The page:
Contact Legal & Compliance LLC. Technical inquiries are always encouraged.

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    Legal & Compliance, LLC makes this general information available for educational purposes only. The information is general in nature and does not constitute legal advice. Furthermore, the use of this information, and the sending or receipt of this information, does not create or constitute an attorney-client relationship between us. Therefore, your communication with us via this information in any form will not be considered as privileged or confidential.

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    Memo from House Financial Services Committee Proposes Sweeping Changes to The Financial Choice Act

    Monday, June 12, 2017, 2:02 PM [General]
    0 (0 Ratings)

    Details in a February 2017 memo written by the chair of the U.S. House of Representatives Financial Services Committee illustrate the Trump administration’s interest in sweeping changes and the easing of regulations that govern banks, securities trading, capital investment, corporate reporting, taxpayer bailouts and consumer protection.

    Even though the memo was not intended for public dissemination, and even though some of the suggested changes to the proposed 2016 Financial Choice Act and its more recent 2017 version may never be enacted into law, West Palm Beach Attorney Laura Anthony, founding partner of Legal and Compliance, LLC, says the new thinking highlighted in the memo represents what could be an “avalanche of positive change for small businesses and capital formation.”

    As it lays out a 2017 framework for what it calls Financial Choice Act 2.0, the memo recommends changes to the original House-passed U.S. Financial Choice Act, which if passed, would dismantle much of the Securities and Exchange Commission’s (SEC) power and overturn many key provisions in the Dodd-Frank Act, a sweeping law that was adopted in wake of the 2008 recession and banking scandals, Anthony writes in the Securities Law Blog. (The bill passed the House 233-186 on June 8, and now awaits Senate action).

    Key among the original Financial Choice Act’s provisions were repeal of requirements for companies to report executive compensation, repeal of the federal government’s authority to classify financial institutions as “too big to fail” and cessation of the federal government’s ability to bail out institutions financially, or to investigate risky financial institutions and enforce bail-out provisions.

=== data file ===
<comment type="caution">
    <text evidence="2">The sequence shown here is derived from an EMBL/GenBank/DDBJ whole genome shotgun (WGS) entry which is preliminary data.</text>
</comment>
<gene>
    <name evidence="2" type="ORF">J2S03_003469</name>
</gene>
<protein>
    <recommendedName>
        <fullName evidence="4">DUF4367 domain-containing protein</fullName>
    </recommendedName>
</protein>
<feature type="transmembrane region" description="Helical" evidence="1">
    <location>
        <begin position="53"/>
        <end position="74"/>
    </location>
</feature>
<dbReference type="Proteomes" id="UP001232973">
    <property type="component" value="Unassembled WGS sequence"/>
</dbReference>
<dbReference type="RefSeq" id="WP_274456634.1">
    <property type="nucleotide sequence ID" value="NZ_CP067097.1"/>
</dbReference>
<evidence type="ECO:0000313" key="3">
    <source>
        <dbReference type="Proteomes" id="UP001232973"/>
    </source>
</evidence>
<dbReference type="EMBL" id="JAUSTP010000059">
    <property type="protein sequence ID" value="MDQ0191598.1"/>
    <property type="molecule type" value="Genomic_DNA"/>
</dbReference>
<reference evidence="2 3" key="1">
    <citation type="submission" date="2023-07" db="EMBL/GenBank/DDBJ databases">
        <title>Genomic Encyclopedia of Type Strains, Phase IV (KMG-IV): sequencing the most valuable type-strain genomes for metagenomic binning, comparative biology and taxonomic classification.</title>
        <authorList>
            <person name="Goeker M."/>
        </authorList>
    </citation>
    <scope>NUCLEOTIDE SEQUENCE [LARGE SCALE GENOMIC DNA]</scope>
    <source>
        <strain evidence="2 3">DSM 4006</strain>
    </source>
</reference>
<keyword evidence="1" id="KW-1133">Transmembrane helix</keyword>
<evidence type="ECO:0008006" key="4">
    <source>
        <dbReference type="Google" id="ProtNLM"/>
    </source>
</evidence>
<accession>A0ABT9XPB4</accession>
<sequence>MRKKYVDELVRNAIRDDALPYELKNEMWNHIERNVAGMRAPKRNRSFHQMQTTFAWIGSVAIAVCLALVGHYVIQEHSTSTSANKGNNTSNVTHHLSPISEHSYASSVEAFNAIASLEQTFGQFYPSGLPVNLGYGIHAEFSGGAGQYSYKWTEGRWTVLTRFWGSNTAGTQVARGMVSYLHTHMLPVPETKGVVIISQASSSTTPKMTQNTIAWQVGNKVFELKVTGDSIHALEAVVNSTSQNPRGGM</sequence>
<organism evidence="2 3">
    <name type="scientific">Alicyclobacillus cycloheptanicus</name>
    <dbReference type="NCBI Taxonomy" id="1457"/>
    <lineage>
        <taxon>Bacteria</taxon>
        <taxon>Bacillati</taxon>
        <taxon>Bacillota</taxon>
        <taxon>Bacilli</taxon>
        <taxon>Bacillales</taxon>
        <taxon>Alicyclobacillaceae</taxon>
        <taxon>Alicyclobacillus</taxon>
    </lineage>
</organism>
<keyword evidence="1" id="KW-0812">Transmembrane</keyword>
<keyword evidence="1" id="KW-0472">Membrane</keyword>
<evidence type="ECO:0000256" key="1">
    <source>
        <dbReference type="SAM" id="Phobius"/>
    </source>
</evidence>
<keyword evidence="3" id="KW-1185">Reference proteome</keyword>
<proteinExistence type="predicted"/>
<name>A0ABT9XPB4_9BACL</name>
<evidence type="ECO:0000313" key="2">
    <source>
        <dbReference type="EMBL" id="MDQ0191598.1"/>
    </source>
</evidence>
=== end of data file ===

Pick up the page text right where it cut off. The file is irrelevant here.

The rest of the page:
Anthony said the updated 2017 recommendations outlined in the memo have specific implications for federal securities law and capital formation, her areas of legal expertise. Among them:

    · A threshold increase from $250 million to $500 million for public floats that would be subject to the reporting provisions of the Sarbanes-Oxley Act (SOX). Smaller reporting companies also would be freed of some SOX reporting requirements.

    · Higher registration thresholds, eased registration requirements and an inflation index for smaller companies involved in securities and investments.

    · Greater flexibility around “test-the-waters” communications during initial public offerings, and expanded ability to file IPO registration statements on a confidential basis to all companies, not just to emerging growth companies.

    · General rollbacks of provisions governing self-regulation, allowable offering amounts, the use of universal proxies in contested elections of directors, shareholder ability to submit proposals for vote at annual meetings, and a two-year delay in the repeal of the Chevron doctrine, which requires courts to defer to an agency’s interpretation of statues and laws.

    “Compared to the past 30 years, recent years have seen the most dramatic changes in capital formation regulations and technological development,” Anthony writes in the Securities Law Blog. “My clients are universally enthusiastic about the state of the economy and business prospects as a whole. The consistent mantra of decreased regulation is universally welcomed with a sense of relief.”

    FINRA Proposes Amendments To The Corporate Financing Rules

    Tuesday, June 6, 2017, 8:10 AM [General]
    0 (0 Ratings)